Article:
Snapchat and TikTok – seemingly the hottest apps right now, but how does that translate to marketing and digital advertising? I’m sure a lot of you would be surprised to hear that Google and Facebook are still dominating in that department despite threatening competition from the former. We’re going to break down both these giants and compare costs vs quality and overall usability and whether or not it’s worth learning this late into the digital game.
Overall Costs and Value
When it comes down to it – there’s virtually no argument from any source, Facebook is downright cheaper than Google, but does this mean it’s the best choice? Not always – Facebook averages at around 53 Aussie cents per click whereas Google averages roughly $3.76 per click, but what does all this mean? Do clicks equal sales? Probably not – but some clicks are definitely worth more than others. Google clicks often mean that people are actively looking for something related to your business, take for example someone searching for “Restaurants near me”. The chances that they’d stumble across your business are astronomically higher than say someone who was mindlessly scrolling through Facebook and sees an advertisement, are they hungry right now? Will they remember when it’s time for dinner? Way too many variables to consider and will definitely come down to what kind of business you own and what services or products you offer.
Ease of Access and Usability
Ah yes, the age old question – “That sounds great and all, but will I be able to do it? Or do I need a computer science degree to just get started?” As stated above, Facebook wins when it comes to cost and Google wins when it comes to quality, but which one is easier to use and which one makes you want to throw your computer out the window and make it someone else’s problem?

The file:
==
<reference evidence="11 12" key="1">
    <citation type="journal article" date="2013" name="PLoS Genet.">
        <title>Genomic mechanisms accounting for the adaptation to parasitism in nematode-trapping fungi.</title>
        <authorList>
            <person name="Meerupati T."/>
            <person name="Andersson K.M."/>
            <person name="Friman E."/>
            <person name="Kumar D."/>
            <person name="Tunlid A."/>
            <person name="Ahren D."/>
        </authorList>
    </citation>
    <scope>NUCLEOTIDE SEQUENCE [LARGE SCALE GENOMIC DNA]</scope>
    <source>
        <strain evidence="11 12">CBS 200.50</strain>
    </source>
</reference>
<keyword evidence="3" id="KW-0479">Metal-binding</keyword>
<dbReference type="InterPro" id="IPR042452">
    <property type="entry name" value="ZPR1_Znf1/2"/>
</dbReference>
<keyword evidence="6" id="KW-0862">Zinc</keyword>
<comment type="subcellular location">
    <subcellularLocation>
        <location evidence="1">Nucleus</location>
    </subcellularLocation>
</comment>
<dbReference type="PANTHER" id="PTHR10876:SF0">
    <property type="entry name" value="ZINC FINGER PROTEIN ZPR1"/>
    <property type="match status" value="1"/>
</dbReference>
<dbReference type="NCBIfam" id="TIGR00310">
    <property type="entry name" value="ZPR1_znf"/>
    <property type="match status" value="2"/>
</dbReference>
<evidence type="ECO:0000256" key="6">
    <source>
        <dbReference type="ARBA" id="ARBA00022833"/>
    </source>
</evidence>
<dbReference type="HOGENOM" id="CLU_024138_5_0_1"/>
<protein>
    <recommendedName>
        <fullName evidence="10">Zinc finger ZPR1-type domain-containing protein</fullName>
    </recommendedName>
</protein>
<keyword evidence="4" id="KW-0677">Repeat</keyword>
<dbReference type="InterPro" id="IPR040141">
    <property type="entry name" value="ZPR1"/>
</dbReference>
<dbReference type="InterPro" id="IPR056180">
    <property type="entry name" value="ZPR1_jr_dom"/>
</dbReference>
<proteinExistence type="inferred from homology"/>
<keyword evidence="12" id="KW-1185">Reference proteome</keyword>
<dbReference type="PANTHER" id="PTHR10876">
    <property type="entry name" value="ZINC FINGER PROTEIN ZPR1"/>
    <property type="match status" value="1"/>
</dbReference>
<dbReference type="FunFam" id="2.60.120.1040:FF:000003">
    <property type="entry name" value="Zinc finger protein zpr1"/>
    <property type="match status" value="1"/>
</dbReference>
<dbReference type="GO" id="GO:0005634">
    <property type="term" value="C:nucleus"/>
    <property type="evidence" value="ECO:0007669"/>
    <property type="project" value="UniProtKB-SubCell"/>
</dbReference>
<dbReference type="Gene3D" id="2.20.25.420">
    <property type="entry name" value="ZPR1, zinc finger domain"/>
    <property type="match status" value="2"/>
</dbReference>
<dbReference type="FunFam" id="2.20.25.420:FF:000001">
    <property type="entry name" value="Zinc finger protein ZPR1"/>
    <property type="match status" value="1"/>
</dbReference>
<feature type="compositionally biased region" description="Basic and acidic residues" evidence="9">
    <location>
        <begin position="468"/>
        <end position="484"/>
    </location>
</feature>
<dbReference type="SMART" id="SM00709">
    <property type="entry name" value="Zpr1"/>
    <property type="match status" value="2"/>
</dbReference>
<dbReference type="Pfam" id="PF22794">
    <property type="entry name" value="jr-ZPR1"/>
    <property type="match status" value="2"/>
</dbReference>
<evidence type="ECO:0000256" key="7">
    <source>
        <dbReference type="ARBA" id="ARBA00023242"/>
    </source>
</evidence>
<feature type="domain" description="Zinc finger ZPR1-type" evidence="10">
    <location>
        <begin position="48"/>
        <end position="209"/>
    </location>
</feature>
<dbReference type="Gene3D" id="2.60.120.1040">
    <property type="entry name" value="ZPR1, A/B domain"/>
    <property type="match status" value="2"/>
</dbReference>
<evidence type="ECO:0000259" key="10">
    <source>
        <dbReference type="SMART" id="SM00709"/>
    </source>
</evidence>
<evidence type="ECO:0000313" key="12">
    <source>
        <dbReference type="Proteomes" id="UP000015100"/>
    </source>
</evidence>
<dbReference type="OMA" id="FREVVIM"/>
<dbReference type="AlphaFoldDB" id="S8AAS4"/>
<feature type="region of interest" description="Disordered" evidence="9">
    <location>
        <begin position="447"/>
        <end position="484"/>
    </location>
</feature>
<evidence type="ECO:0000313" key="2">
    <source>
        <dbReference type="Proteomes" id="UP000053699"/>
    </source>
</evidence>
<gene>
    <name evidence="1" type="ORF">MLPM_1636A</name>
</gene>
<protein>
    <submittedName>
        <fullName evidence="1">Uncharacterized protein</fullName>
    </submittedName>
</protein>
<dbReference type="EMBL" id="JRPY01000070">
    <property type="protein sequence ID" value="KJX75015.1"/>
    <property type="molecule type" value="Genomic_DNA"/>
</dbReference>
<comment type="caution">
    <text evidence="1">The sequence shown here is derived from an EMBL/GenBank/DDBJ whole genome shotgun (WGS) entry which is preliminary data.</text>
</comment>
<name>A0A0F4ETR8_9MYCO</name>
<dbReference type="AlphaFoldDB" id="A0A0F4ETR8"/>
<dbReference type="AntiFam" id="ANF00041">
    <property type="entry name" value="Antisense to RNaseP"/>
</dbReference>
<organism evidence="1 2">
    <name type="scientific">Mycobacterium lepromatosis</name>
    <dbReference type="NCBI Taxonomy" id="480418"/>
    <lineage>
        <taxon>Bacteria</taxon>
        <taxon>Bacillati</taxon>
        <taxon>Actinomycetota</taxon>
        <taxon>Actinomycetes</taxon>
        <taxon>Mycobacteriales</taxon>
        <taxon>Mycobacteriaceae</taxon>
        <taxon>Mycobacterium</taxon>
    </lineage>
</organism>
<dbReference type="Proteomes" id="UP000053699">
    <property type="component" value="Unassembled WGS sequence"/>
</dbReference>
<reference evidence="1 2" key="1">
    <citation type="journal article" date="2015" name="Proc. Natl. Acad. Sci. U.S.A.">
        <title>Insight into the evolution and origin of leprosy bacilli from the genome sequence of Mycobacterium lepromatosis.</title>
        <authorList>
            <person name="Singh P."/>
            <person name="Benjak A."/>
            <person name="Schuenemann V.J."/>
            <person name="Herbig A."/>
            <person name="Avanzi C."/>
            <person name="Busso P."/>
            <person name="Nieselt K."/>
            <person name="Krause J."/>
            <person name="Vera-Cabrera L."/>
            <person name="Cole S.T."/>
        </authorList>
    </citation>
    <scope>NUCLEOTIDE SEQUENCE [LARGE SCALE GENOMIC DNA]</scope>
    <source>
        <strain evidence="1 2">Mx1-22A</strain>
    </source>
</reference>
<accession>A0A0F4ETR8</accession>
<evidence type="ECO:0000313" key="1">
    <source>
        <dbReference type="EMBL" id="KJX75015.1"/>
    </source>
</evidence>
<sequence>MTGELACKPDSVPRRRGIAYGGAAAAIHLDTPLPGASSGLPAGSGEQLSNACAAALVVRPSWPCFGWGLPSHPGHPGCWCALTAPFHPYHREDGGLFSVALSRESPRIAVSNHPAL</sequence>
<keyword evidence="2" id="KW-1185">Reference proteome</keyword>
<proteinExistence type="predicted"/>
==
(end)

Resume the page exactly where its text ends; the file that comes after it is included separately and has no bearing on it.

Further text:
To keep it simple, Google Campaigns are primarily text (apart from extensions and other formats, which are topics for another article) which is a million times easier to manage than Facebook which involves posting an image, which has to catch the reader’s attention to guarantee any sort of engagement. However, having said that, Google does have its difficulties – also known as “Keywords”. In theory, it allows you to have complete control of your ads but the variations and sheer amount of options available make this a very frustrating experience, especially when starting out. Keywords can start to feel a lot like Whack-A-Mole, especially if you’re trying to get it as accurate as possible. In a nutshell, Keywords are words or phrases that users type into a search engine and they are a way of ranking how search results will appear. As you can imagine this makes it a lot easier for you to target traffic if you know what you’re doing – but it’s also important to keep in mind that everyone is doing the same – resulting in sometimes rewarding but often futile work figuring out what keywords fill gaps your competitors miss.
When advertising with Facebook or Google you also gain visibility on their other platforms (if you choose to do so). By default, Facebook ads also appear on Instagram (for a price of course – Instagram is now more expensive) and Google ads can appear on pretty much any other property their empire owns – YouTube, the Play Store and more. Both can even appear on a large array of sites around the web in their respective “networks”. Depending on your type of business, different combinations of these platforms will have different results.
Final Verdict and Recommendations
For the “better” platform, we’re just going to parrot our points above and suggest Facebook for users that are looking for awareness and upper-funnel objectives and Google for conversions and other lower-funnel options. There’s so many factors such as industry, competition, existing Facebook page popularity, location, existing audience lists and more that make this very situational. A lot of people may even find that Google works better for awareness and Facebook works better for conversions – it’s up to you to size things up and see what gives you a better return on investment.